Bhutan, the kingdom of the dragon, awaits Roger and me again in October. As I begin to prepare for this trip with a new group of Roger’s travelers, I wonder if I’m crazy to be journeying through this tiny country for the fifth time. Not only is it small and remote, but there is only one main road about 15 feet wide, Bhutan’s national highway which I have already traveled seven times (including round trips) at an average speed of 25 mph, up and down and around hairpin turns through the Himalayas.
I think Henry Miller nailed it when he said, “One’s destination is never a place but a new way of seeing things.” Bhutan provides a new way of seeing like no other place on earth right now. Fifty years ago few people had heard of Bhutan because it was still sealed from the rest of the world by mountains, a lack of roads and a feudal way of life. Today its policy of Gross National Happiness (GNH) is being watched and even imitated in other countries. While raising the people’s standard of living is an important goal of GNH, it is only one of nine. Economic development is balanced by the importance of sustaining the pristine natural environment and traditional culture and furthering democracy, education and the welfare of women and children. (See our free lesson plan on GNH vs. GDP at www.global-awareness.com.)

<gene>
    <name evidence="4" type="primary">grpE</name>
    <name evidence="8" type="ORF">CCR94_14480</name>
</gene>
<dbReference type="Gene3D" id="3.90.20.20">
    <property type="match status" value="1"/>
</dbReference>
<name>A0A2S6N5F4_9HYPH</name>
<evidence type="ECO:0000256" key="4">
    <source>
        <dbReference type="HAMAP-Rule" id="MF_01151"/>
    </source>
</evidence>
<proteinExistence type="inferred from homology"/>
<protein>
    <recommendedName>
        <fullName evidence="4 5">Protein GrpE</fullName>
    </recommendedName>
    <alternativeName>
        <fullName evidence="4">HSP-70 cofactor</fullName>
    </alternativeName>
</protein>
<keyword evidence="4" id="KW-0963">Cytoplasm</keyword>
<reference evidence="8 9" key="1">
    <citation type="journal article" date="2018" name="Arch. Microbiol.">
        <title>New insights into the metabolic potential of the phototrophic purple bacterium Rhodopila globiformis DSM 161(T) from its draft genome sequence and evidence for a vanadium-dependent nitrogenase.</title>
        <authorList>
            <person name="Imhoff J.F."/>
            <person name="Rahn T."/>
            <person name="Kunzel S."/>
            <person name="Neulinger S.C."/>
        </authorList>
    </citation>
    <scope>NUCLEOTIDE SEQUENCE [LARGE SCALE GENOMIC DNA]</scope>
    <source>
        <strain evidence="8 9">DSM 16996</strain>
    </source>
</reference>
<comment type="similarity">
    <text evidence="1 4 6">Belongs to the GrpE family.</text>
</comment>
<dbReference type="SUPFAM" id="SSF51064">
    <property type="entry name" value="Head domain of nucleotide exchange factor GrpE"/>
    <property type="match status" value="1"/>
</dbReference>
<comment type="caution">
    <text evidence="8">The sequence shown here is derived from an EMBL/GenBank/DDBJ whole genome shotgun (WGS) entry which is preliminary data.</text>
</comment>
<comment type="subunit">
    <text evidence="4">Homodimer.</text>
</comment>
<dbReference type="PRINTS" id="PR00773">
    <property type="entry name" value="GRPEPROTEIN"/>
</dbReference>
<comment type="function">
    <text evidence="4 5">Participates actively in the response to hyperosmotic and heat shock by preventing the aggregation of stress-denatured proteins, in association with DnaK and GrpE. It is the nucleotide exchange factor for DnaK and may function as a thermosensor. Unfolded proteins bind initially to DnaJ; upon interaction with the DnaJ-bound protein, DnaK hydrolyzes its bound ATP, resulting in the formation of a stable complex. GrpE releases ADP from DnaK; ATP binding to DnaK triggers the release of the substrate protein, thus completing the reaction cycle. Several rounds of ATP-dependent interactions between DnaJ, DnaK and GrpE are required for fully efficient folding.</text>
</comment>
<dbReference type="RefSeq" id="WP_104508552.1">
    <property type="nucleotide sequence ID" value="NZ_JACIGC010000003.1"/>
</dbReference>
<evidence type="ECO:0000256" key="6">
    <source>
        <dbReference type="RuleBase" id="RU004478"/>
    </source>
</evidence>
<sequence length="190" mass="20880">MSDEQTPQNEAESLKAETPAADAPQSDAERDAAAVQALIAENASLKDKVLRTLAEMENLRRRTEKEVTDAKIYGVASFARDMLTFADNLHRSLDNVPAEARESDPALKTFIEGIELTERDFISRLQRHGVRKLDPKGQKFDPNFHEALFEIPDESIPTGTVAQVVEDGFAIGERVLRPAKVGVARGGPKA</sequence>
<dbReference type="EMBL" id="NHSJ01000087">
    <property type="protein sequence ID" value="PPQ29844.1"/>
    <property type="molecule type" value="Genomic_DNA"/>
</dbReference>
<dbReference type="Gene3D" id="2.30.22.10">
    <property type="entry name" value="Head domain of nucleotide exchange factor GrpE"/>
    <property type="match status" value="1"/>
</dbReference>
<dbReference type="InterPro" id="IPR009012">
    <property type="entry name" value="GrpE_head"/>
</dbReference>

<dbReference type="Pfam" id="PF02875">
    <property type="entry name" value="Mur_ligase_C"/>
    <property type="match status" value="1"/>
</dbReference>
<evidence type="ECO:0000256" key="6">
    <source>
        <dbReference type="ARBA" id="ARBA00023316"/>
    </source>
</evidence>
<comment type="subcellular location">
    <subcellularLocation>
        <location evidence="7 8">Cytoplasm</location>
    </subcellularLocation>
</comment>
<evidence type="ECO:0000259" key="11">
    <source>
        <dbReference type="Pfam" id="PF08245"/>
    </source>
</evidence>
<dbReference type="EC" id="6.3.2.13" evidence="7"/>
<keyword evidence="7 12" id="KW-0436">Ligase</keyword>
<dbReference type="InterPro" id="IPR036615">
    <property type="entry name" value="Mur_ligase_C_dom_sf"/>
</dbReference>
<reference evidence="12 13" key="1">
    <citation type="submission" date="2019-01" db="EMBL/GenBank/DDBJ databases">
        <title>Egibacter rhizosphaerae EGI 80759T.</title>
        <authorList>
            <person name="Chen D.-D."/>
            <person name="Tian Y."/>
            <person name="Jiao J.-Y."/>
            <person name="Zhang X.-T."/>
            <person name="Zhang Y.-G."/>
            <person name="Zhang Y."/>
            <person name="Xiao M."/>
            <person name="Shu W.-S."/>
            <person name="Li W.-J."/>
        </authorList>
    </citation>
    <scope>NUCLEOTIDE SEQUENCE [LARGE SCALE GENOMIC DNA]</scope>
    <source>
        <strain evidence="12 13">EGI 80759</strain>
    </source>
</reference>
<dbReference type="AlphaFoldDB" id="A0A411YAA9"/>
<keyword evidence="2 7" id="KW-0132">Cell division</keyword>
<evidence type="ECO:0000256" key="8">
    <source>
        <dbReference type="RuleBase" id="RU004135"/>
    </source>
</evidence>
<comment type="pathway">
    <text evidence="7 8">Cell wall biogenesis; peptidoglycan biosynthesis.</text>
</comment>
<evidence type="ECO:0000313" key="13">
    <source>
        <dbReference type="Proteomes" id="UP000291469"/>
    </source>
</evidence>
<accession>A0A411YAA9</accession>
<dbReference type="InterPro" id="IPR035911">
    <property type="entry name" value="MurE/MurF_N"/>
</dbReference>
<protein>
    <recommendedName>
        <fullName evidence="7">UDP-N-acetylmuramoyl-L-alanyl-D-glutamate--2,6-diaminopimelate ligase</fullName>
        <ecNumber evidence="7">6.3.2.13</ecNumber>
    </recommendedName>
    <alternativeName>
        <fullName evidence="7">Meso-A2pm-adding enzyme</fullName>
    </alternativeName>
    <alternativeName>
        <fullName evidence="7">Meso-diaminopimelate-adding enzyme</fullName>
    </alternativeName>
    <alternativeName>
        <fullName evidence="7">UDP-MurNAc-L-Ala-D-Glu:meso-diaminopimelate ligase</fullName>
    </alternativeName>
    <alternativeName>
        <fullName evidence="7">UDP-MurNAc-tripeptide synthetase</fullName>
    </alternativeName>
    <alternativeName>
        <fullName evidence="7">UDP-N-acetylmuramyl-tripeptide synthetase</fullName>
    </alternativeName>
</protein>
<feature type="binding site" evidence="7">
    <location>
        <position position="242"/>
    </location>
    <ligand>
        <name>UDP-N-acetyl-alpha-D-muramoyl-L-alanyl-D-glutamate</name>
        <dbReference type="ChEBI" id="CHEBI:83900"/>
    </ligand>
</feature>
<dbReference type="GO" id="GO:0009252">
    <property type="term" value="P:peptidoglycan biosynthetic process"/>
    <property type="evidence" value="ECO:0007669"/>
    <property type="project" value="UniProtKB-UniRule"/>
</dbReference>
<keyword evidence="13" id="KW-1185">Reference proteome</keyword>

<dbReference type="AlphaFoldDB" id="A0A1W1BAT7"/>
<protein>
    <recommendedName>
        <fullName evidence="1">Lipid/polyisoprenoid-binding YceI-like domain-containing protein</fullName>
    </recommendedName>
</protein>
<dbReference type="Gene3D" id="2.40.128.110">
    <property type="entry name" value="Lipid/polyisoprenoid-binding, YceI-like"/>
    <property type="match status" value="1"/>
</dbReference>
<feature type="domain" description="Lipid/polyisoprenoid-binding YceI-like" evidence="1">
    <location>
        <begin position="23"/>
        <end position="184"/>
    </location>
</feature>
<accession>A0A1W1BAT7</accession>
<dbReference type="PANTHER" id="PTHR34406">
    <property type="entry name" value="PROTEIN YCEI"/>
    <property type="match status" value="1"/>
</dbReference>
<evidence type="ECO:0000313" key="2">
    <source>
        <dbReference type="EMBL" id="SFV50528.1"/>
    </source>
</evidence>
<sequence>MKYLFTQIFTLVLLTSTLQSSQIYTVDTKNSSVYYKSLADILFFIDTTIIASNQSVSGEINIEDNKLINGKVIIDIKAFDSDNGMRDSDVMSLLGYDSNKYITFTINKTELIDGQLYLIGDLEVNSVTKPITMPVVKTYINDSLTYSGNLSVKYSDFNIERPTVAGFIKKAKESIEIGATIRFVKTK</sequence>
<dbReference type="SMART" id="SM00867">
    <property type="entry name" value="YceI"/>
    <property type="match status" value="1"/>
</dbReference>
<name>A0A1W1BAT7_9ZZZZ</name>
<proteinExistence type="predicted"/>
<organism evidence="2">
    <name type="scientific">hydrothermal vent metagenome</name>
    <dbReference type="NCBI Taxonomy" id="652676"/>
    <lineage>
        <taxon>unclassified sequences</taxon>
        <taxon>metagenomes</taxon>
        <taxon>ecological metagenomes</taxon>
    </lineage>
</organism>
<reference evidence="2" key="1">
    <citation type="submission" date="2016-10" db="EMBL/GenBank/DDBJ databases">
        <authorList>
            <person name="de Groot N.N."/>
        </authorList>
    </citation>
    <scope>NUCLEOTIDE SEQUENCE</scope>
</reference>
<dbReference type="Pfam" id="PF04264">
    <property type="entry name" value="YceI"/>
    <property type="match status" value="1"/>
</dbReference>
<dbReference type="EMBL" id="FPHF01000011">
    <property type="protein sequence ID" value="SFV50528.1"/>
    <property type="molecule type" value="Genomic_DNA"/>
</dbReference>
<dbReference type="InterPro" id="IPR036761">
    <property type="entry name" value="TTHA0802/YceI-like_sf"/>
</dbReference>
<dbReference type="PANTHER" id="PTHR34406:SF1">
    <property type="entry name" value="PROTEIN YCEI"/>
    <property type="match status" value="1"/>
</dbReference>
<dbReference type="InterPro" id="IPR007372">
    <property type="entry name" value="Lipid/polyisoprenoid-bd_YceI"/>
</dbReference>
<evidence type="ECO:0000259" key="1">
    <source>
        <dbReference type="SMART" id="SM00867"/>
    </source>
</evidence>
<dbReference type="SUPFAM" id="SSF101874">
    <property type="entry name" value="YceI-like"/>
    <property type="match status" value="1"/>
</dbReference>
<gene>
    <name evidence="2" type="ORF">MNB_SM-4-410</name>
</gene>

While we creep along the “highway” to many of the same places on each trip, I am seeing and experiencing an ancient way of life attempting to travel side by side with the 21st century. Each time we return, things have leaped forward. In one year, a valley without electricity becomes a valley with wi-fi. Airports appear outside two eastern towns. The king’s wedding creates a traffic jam in the capital city. We also see earthmoving equipment rolling by farmers plowing with oxen, monks whirling to subdue evil demons, and weavers with backstrap looms creating incredibly intricate designs.
I am inspired by the idealism of GNH goals and humbled by the determination of most hardworking Bhutanese to make it a reality. I also have many questions about what we’ll find this time, questions that reflect the challenges to GNH in a world driven by economics and technology. Can business and government leaders keep this kind of idealism alive while dealing with a competitive outside world? Will the Bhutanese find a way to keep villages vital in spite of better education that leads to bigger dreams for young people? Will TV, which only came to Bhutan in 1999, ultimately help create a consumption-driven society? Will the transition from kingdom to democracy continue to be a peaceful one? Are the benefits of GNH really meant for everyone?
Once travelers have experienced the warmth of the Bhutanese people and the beauty of their land, they want to believe that GNH can continue to unfold successfully. But I remind myself that the Bhutanese are human beings like the rest of us, and there are bound to be setbacks and disappointments along the way. Nevertheless, they’re in the midst of trying to create a dream that could have lessons for all of us. Look for more here on Bhutan in October and November as I journey down that highway and meet the many friends we’ve made once again!